As for who was a worse interview, I’d say presidents always have a similar toughness about them. By the time you get to be president, you have a network of aides and advisers, you get your talking points, and regardless of whether it’s a senate or presidential interview, or cabinet, I think it’s one of the challenges of doing a Sunday talk show is that these guys are scripted and all have talking points. The challenge is to break through and get them to react and think and talk.

One big advantage of Sunday is the luxury of time. We have a 12-14 minute interview. So you ask a question and then you ask the follow-up. By the second or third round you can finally get them to go off the talking point.

So when you “grill” public figures, is your aim to draw out newsworthy thoughts they might not otherwise express — i.e., “good TV” — or is it simply to hold them accountable?

It’s a bit of both. Here’s the thing about Sunday morning talk shows: There are a lot of other things people could be doing, like reading a paper, sleeping, talking to their family. I really feel like you’ve got to add value for those who made the decision to watch you on a Sunday morning. There has to be a sense that it was an hour worth investing. So I hope our audience learns something and is entertained.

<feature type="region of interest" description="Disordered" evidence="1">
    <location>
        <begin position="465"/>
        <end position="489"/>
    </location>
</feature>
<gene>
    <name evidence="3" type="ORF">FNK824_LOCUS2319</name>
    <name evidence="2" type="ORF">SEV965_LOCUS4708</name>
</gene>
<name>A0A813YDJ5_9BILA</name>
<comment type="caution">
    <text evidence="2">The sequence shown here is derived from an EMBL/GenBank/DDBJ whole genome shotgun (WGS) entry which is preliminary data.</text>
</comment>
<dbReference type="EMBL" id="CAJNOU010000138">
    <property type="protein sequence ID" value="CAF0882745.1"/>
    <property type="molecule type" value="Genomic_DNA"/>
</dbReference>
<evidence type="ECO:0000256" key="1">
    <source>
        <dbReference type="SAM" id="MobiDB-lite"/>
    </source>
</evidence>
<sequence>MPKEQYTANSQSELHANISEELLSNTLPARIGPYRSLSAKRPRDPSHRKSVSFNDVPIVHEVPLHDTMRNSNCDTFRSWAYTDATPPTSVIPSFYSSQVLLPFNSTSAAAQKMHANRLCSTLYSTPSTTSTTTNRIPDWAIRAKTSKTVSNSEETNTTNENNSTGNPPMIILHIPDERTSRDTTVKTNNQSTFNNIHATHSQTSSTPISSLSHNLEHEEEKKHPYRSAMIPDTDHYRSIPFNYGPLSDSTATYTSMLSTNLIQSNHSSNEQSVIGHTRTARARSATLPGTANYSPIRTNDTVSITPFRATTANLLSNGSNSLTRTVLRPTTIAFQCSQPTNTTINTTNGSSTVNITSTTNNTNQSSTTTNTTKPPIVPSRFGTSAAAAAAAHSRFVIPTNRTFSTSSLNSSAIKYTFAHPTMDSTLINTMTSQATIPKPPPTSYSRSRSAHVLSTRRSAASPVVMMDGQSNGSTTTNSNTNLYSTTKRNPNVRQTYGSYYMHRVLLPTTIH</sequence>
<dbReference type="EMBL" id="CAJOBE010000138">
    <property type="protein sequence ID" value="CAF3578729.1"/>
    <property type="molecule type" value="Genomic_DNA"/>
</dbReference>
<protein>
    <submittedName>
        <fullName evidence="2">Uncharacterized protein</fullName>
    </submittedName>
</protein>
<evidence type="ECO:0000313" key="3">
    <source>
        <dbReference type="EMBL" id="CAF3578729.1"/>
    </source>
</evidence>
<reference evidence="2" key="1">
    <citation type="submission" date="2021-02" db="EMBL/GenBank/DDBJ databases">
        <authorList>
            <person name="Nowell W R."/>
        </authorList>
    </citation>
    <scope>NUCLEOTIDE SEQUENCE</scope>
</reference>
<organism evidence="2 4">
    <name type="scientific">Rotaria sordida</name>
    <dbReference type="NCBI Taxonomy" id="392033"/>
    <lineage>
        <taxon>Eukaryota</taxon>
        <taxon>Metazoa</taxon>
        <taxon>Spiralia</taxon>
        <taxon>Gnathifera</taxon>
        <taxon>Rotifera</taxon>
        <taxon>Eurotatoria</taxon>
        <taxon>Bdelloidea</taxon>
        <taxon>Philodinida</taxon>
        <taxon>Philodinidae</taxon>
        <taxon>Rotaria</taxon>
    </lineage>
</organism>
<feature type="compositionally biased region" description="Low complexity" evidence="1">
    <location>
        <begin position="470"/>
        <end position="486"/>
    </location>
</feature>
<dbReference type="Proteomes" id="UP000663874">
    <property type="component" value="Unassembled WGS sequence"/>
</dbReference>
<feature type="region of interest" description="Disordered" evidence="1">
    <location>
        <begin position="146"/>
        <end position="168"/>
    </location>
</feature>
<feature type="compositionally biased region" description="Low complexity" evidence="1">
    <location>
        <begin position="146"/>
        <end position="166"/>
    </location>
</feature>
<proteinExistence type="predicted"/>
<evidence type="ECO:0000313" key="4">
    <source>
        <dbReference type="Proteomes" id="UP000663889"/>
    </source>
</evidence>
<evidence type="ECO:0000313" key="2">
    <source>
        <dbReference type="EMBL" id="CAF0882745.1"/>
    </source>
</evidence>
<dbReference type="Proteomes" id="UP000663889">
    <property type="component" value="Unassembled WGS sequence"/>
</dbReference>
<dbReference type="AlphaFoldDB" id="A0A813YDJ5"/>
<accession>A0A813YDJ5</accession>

You want to get interesting guests on interesting subjects that affect lives. At the end of an interview, you want the audience to know more than they did going in. Part of that obviously is making news, but over the course of 10 years, my view has changed: At the beginning, I was single-minded about getting picked up by a major press outlet, being quoted in the Times or something. But now, in a more three-dimensional way, I think I just want people to learn something or have an interesting takeaway from the hour.

Do you have an interview “bucket list”? Anyone you haven’t interviewed you wish you could?

I’d love to interview Pope Francis. He’s the most interesting figure in the world right now. He’s essentially remaking a 2,000-year-old institution and I am really fascinated with what he’s trying to do and how he’s opening the doors and letting the air and sunlight shine in on the institution that has previously been closed-off. If I had a single interview, I’d pick him.